Functional Livewell Rule C&R Fishing Tournaments

WEBPAGE UPDATED                                 Wednesday  October 14, 2020

Bass tournament rules claim that all bass boats livewells must be pre-judged “FUNCTIONAL”  by a tournament official to play or the bass boat is disqualified. That means the mechanical aerator motor or livewell pump motor must be heard when turned on. That alone guarantees minimal safe livewell oxygenation in the summer for all the catch.

All catch and release freshwater and saltwater fishing tournaments endorse and enforce this “Functional Livewell Rule.”

Many C&R tournament “Dead Fish Rules” intentionally punish contestants for presenting dead fish at the scales (PUNISHMENT IS NEGATIVE MOTIVATION FOR FAILING TO KEEP FISH ALIVE IN YOUR LIVEWELL). The more progressive C&R fishing tournaments reward contestants when weighing-in live fish (REWARD IS POSITIVE MOTIVATION FOR KEEPING FISH ALIVE IN YOUR LIVEWELL).

What is the purpose of the “Dead Fish Rule?” The punishment is to motivate contestants to make the extra effort to keep his catch alive or healthy all day during transport in his bass boat livewell thru the weigh-in process. Live fish present a positive public relations image, sportsmanship, conservation of resources to the audience and the media watching the event. 

Is the “Dead Fish Rule” has cost Professional and amateur anglers  hundreds of thousands of dollars over the years in summer fishing tournaments all because 1 fish died, suffocated in the boat livewell.

Functional means “having or serving a utilitarian purpose, capable of serving the purpose for which it was designed.http://dictionary.reference.com/browse/functional?s=t

Mechanical aerators are designed to aerate livewell water, mechanical aerators are not designed to ensure minimal safe livewell oxygenation.

The Edge oxygen injection systems are designed specifically to oxygenate livewell water, dose adjustments insure minimal DO requirements and maintain safe DO water quality for all the catch (5 lbs. – 200 lbs. of fish) all day, Oxygen systems are not designed aerate (ventilate) livewell water.

Some types of oxygen systems are poorly designed and are not functional life support systems.

Some types of oxygen systems generate 100% oxygen, but they fail to produce and deliver enough oxygen  to maintain minimal safe oxygen saturations in livewell water for all the catch continuously.  This failure can result in deadly low livewell oxygenation, hypoxia, tournament mortality, morbidity and fish disease.

Livewell means “A livewell is a tank found on many fishing boats that is used to keep bait and caught fish alive. Dissolved oxygen is the single most important factor for keeping bass alive. An understanding of factors that affect oxygen levels will better enable anglers to keep their fish [aquatic animals] alive.”   http://en.wikipedia.org/wiki/Livewell

Therefore a “FUNCTIONAL LIVEWELL” must be capable of safely sustaining no less than minimal dissolved oxygen saturations (fish hatchery live transport DO standard is 100% DO Saturation continuously for all live fish transports) in livewell water containing 1 bass or heavy limits of tournament caught bass all day, for the duration of the live transport and captivity, summer or winter. The livewell water quality (specifically DO Saturation) must be sufficient to keep the total catch (which may be 10 – 40 lbs of bass) alive and healthy for 7-8 hours during an all day transport in small bass boat livewells during summer tournaments.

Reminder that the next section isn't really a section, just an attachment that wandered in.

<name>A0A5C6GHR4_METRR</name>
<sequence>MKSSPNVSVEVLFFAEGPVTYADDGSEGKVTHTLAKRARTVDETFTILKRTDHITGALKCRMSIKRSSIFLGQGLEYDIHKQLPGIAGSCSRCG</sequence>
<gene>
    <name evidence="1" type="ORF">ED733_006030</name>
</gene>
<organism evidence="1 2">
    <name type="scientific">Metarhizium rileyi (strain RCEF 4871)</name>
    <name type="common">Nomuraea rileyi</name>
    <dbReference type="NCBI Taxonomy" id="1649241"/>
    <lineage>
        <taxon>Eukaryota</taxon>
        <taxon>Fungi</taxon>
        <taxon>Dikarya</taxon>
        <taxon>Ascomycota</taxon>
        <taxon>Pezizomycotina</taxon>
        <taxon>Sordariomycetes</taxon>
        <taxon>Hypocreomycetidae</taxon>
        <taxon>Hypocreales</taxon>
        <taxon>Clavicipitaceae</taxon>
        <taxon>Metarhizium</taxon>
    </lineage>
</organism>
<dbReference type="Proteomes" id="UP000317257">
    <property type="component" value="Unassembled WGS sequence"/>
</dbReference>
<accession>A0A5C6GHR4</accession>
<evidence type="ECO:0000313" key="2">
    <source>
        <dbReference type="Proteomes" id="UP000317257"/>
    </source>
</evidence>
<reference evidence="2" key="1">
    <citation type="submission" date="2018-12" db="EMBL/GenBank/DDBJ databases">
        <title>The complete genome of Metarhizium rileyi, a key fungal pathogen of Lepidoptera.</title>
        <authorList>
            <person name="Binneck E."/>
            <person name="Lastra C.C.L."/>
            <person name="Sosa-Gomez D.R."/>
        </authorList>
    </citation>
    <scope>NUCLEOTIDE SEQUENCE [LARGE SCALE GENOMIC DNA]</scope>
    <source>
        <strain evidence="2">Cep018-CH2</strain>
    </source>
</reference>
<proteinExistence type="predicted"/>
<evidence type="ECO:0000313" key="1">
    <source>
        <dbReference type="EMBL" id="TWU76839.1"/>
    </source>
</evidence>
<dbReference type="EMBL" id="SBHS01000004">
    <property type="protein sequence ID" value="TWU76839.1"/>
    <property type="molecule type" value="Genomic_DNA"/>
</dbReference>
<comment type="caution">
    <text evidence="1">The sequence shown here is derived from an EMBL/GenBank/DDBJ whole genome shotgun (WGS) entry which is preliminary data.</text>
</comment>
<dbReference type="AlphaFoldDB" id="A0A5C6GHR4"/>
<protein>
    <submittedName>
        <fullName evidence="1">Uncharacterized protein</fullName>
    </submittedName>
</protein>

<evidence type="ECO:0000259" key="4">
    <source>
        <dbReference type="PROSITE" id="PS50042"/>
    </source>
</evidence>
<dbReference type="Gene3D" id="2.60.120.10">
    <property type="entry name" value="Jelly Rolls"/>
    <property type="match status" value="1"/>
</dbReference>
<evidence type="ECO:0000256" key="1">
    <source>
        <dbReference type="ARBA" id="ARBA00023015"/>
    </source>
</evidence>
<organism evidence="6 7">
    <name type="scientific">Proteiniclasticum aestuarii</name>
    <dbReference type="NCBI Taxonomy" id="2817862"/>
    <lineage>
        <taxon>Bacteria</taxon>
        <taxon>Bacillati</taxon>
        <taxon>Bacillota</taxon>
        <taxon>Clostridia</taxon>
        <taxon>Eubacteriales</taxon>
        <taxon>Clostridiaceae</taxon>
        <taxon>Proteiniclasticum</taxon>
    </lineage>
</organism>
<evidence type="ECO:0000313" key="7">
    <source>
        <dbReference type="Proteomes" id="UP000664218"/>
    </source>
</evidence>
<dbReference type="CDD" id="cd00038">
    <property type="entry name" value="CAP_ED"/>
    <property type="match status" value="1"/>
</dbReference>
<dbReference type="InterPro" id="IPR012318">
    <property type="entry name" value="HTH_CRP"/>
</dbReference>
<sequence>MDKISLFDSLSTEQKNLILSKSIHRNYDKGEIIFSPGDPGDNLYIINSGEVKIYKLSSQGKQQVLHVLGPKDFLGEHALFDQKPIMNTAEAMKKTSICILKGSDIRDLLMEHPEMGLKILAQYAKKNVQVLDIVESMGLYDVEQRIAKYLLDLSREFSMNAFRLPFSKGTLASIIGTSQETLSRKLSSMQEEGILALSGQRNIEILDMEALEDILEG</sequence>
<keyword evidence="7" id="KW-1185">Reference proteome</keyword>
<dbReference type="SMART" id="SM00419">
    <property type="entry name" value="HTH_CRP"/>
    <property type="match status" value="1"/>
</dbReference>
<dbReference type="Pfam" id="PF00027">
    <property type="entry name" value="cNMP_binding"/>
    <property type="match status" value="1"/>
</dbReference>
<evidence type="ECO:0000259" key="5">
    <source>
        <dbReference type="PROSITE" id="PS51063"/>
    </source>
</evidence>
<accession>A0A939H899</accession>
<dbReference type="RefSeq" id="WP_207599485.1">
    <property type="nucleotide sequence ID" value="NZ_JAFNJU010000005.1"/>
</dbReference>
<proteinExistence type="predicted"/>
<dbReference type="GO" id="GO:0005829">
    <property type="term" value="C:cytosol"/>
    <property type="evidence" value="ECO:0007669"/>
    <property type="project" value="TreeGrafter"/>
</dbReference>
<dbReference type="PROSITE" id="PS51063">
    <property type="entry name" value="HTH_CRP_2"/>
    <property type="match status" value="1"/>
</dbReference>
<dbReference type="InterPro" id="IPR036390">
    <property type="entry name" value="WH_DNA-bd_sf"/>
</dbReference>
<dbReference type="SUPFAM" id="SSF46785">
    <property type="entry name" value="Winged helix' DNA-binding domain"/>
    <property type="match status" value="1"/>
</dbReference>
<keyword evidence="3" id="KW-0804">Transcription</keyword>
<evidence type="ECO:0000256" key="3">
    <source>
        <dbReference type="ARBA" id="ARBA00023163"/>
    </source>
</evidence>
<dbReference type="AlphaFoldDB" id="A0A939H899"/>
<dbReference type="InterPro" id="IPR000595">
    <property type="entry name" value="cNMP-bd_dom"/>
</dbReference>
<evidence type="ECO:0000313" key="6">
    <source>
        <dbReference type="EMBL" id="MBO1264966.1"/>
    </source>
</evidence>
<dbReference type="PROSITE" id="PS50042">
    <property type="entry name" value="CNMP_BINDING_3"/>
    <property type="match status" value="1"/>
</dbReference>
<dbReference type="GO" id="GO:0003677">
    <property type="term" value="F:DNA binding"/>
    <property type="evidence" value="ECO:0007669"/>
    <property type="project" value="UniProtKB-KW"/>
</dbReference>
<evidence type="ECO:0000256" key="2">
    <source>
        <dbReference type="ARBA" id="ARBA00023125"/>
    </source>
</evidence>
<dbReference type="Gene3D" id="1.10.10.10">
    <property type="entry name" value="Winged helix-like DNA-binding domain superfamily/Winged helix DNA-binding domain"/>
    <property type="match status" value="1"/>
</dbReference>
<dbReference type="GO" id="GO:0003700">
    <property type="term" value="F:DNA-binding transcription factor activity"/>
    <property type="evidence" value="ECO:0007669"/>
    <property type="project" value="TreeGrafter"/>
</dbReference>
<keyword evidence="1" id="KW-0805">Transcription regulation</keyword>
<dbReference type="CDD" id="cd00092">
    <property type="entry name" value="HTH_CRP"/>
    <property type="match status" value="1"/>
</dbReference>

A aerated boat livewell that does not, cannot maintain minimal dissolved minimal safe dissolved oxygen saturations, minimal safe water quality while transporting live fish… IS NOT A “FUNCTIONAL LIVEWELL.”

HOW TO TEST AND CONFIRM THE BOAT LIVEWELL IS FUNCTIONAL

The “functional livewell test” is certainly not as simply as a tournament official hearing the water pump or aerator humming, spraying water or circulating water in the boat livewell.

Testing livewell Dissolved Oxygen Saturation with a DO meter while the livewell contains limits of tournament bass at the end of the day, when the contestant’s boat arrives at the marina (weigh-in site) will effectively determine if a boat really has a FUNCTIONAL LIVEWELL.

*FACT: 100% DO Saturation or greater in livewell water containing 1 lb. or 500 lbs. of live mature game fish and/or live bait fish is considered to be “SAFE DO SATURATION” by all Federal, State and private fish hatcheries in America.

Test the livewell DO Saturation when the boat arrives at the weigh-in with fish in the livewell. The boat should be disqualified then IF the livewell water DO Saturation is below the “SAFE DO SATURATION” level.

Dissolved Oxygen Saturation transport water quality standards are required and practiced daily by State and Federal Fish Hatcheries. Summer bass tournaments DO Saturations water quality standards in bass boat livewells should be the same dissolved Oxygen water quality standards.

What does this FUNCTIONAL LIVEWELL RULE really mean?

The popular tournament “Functional Livewell” rule certainly does not verify or ensure that bass boat livewell DO water quality is a safe transport environment for the catch. It means a tournament official in charge of enforcing this rule hears a livewell water pump humming and or an aerator motor humming when turned on simply hearing those electric motors hum is proof positive that the boat has a “FUNCTIONAL LIVEWELL.”